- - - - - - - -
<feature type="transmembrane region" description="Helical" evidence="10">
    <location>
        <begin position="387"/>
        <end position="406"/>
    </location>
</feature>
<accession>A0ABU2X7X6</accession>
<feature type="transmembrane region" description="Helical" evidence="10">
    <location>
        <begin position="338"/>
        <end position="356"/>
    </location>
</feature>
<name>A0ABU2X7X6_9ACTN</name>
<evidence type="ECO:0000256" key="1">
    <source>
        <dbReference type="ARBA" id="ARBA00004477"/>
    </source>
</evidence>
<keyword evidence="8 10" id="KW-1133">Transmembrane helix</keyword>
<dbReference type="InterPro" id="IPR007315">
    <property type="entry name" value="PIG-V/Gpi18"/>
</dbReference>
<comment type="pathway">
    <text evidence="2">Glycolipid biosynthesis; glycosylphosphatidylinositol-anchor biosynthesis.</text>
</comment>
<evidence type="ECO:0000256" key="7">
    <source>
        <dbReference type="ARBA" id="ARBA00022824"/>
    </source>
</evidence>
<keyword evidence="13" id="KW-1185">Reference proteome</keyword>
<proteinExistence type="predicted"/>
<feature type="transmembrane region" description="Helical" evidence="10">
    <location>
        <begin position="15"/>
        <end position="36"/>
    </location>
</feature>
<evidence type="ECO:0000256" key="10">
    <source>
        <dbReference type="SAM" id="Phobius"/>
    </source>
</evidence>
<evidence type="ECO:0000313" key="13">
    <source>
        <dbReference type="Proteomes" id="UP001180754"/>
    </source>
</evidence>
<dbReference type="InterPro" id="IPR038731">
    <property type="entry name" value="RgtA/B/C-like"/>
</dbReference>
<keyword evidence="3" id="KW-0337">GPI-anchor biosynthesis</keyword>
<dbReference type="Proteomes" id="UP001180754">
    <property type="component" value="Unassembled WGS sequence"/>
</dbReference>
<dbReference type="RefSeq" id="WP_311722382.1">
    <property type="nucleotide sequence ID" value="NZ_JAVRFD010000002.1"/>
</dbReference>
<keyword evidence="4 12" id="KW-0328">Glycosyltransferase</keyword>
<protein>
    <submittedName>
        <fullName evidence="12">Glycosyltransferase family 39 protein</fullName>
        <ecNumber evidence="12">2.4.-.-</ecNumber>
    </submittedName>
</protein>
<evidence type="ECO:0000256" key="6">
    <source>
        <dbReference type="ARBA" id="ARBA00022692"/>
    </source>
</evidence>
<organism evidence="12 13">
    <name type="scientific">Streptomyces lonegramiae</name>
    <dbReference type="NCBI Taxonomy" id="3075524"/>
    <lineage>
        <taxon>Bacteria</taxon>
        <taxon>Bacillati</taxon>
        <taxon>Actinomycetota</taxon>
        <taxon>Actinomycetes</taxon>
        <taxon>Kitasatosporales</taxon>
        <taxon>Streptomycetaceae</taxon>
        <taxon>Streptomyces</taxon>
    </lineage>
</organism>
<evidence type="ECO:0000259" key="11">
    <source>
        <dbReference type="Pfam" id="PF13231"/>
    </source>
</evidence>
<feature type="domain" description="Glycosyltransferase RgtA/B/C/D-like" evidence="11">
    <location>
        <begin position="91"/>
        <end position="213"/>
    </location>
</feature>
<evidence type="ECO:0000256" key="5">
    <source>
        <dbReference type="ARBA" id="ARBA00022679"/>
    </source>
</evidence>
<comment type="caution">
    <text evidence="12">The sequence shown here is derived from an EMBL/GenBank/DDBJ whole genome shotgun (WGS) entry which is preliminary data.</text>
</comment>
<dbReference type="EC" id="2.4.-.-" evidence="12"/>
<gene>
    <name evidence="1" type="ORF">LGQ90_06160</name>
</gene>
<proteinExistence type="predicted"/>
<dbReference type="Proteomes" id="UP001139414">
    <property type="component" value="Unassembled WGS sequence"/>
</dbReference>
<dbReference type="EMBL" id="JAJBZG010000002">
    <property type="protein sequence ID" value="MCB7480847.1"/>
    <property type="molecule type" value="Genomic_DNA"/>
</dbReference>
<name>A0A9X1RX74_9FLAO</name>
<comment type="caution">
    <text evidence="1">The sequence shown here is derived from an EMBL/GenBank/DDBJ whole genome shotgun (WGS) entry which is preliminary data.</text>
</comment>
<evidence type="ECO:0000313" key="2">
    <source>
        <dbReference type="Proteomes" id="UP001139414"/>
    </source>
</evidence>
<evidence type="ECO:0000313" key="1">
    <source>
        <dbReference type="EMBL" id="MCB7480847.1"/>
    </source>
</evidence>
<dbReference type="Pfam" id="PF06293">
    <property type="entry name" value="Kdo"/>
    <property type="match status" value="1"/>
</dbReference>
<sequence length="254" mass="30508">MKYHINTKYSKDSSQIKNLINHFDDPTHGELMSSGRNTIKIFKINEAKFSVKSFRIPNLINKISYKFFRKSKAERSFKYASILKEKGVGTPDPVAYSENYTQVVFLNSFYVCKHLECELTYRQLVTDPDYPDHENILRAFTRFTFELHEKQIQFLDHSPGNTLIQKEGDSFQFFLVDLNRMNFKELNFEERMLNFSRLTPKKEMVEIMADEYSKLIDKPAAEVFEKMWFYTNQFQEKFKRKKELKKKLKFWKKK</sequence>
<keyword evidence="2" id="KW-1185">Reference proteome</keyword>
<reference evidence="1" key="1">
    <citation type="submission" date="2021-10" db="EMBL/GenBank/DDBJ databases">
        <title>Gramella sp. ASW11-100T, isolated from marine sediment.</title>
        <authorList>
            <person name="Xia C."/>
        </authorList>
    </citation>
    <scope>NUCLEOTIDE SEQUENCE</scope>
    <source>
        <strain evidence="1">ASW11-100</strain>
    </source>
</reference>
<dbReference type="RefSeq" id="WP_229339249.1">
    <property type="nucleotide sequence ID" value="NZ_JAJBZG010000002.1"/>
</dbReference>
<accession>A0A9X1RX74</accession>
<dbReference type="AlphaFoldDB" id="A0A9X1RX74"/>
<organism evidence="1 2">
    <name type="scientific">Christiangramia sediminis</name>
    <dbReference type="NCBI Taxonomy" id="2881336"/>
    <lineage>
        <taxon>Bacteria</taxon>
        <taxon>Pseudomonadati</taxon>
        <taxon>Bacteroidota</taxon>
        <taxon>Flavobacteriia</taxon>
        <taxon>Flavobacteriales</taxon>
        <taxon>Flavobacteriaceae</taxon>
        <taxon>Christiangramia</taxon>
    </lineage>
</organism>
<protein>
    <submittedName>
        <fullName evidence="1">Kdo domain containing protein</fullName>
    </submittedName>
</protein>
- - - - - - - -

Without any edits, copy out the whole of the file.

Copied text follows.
<feature type="transmembrane region" description="Helical" evidence="10">
    <location>
        <begin position="387"/>
        <end position="406"/>
    </location>
</feature>
<accession>A0ABU2X7X6</accession>
<feature type="transmembrane region" description="Helical" evidence="10">
    <location>
        <begin position="338"/>
        <end position="356"/>
    </location>
</feature>
<name>A0ABU2X7X6_9ACTN</name>
<evidence type="ECO:0000256" key="1">
    <source>
        <dbReference type="ARBA" id="ARBA00004477"/>
    </source>
</evidence>
<keyword evidence="8 10" id="KW-1133">Transmembrane helix</keyword>
<dbReference type="InterPro" id="IPR007315">
    <property type="entry name" value="PIG-V/Gpi18"/>
</dbReference>
<comment type="pathway">
    <text evidence="2">Glycolipid biosynthesis; glycosylphosphatidylinositol-anchor biosynthesis.</text>
</comment>
<evidence type="ECO:0000256" key="7">
    <source>
        <dbReference type="ARBA" id="ARBA00022824"/>
    </source>
</evidence>
<keyword evidence="13" id="KW-1185">Reference proteome</keyword>
<proteinExistence type="predicted"/>
<feature type="transmembrane region" description="Helical" evidence="10">
    <location>
        <begin position="15"/>
        <end position="36"/>
    </location>
</feature>
<evidence type="ECO:0000256" key="10">
    <source>
        <dbReference type="SAM" id="Phobius"/>
    </source>
</evidence>
<evidence type="ECO:0000313" key="13">
    <source>
        <dbReference type="Proteomes" id="UP001180754"/>
    </source>
</evidence>
<dbReference type="InterPro" id="IPR038731">
    <property type="entry name" value="RgtA/B/C-like"/>
</dbReference>
<keyword evidence="3" id="KW-0337">GPI-anchor biosynthesis</keyword>
<dbReference type="Proteomes" id="UP001180754">
    <property type="component" value="Unassembled WGS sequence"/>
</dbReference>
<dbReference type="RefSeq" id="WP_311722382.1">
    <property type="nucleotide sequence ID" value="NZ_JAVRFD010000002.1"/>
</dbReference>
<keyword evidence="4 12" id="KW-0328">Glycosyltransferase</keyword>
<protein>
    <submittedName>
        <fullName evidence="12">Glycosyltransferase family 39 protein</fullName>
        <ecNumber evidence="12">2.4.-.-</ecNumber>
    </submittedName>
</protein>
<evidence type="ECO:0000256" key="6">
    <source>
        <dbReference type="ARBA" id="ARBA00022692"/>
    </source>
</evidence>
<organism evidence="12 13">
    <name type="scientific">Streptomyces lonegramiae</name>
    <dbReference type="NCBI Taxonomy" id="3075524"/>
    <lineage>
        <taxon>Bacteria</taxon>
        <taxon>Bacillati</taxon>
        <taxon>Actinomycetota</taxon>
        <taxon>Actinomycetes</taxon>
        <taxon>Kitasatosporales</taxon>
        <taxon>Streptomycetaceae</taxon>
        <taxon>Streptomyces</taxon>
    </lineage>
</organism>
<evidence type="ECO:0000259" key="11">
    <source>
        <dbReference type="Pfam" id="PF13231"/>
    </source>
</evidence>
<feature type="domain" description="Glycosyltransferase RgtA/B/C/D-like" evidence="11">
    <location>
        <begin position="91"/>
        <end position="213"/>
    </location>
</feature>
<evidence type="ECO:0000256" key="5">
    <source>
        <dbReference type="ARBA" id="ARBA00022679"/>
    </source>
</evidence>
<comment type="caution">
    <text evidence="12">The sequence shown here is derived from an EMBL/GenBank/DDBJ whole genome shotgun (WGS) entry which is preliminary data.</text>
</comment>
<dbReference type="EC" id="2.4.-.-" evidence="12"/>
<gene>
    <name evidence="1" type="ORF">LGQ90_06160</name>
</gene>
<proteinExistence type="predicted"/>
<dbReference type="Proteomes" id="UP001139414">
    <property type="component" value="Unassembled WGS sequence"/>
</dbReference>
<dbReference type="EMBL" id="JAJBZG010000002">
    <property type="protein sequence ID" value="MCB7480847.1"/>
    <property type="molecule type" value="Genomic_DNA"/>
</dbReference>
<name>A0A9X1RX74_9FLAO</name>
<comment type="caution">
    <text evidence="1">The sequence shown here is derived from an EMBL/GenBank/DDBJ whole genome shotgun (WGS) entry which is preliminary data.</text>
</comment>
<evidence type="ECO:0000313" key="2">
    <source>
        <dbReference type="Proteomes" id="UP001139414"/>
    </source>
</evidence>
<evidence type="ECO:0000313" key="1">
    <source>
        <dbReference type="EMBL" id="MCB7480847.1"/>
    </source>
</evidence>
<dbReference type="Pfam" id="PF06293">
    <property type="entry name" value="Kdo"/>
    <property type="match status" value="1"/>
</dbReference>
<sequence length="254" mass="30508">MKYHINTKYSKDSSQIKNLINHFDDPTHGELMSSGRNTIKIFKINEAKFSVKSFRIPNLINKISYKFFRKSKAERSFKYASILKEKGVGTPDPVAYSENYTQVVFLNSFYVCKHLECELTYRQLVTDPDYPDHENILRAFTRFTFELHEKQIQFLDHSPGNTLIQKEGDSFQFFLVDLNRMNFKELNFEERMLNFSRLTPKKEMVEIMADEYSKLIDKPAAEVFEKMWFYTNQFQEKFKRKKELKKKLKFWKKK</sequence>
<keyword evidence="2" id="KW-1185">Reference proteome</keyword>
<reference evidence="1" key="1">
    <citation type="submission" date="2021-10" db="EMBL/GenBank/DDBJ databases">
        <title>Gramella sp. ASW11-100T, isolated from marine sediment.</title>
        <authorList>
            <person name="Xia C."/>
        </authorList>
    </citation>
    <scope>NUCLEOTIDE SEQUENCE</scope>
    <source>
        <strain evidence="1">ASW11-100</strain>
    </source>
</reference>
<dbReference type="RefSeq" id="WP_229339249.1">
    <property type="nucleotide sequence ID" value="NZ_JAJBZG010000002.1"/>
</dbReference>
<accession>A0A9X1RX74</accession>
<dbReference type="AlphaFoldDB" id="A0A9X1RX74"/>
<organism evidence="1 2">
    <name type="scientific">Christiangramia sediminis</name>
    <dbReference type="NCBI Taxonomy" id="2881336"/>
    <lineage>
        <taxon>Bacteria</taxon>
        <taxon>Pseudomonadati</taxon>
        <taxon>Bacteroidota</taxon>
        <taxon>Flavobacteriia</taxon>
        <taxon>Flavobacteriales</taxon>
        <taxon>Flavobacteriaceae</taxon>
        <taxon>Christiangramia</taxon>
    </lineage>
</organism>
<protein>
    <submittedName>
        <fullName evidence="1">Kdo domain containing protein</fullName>
    </submittedName>
</protein>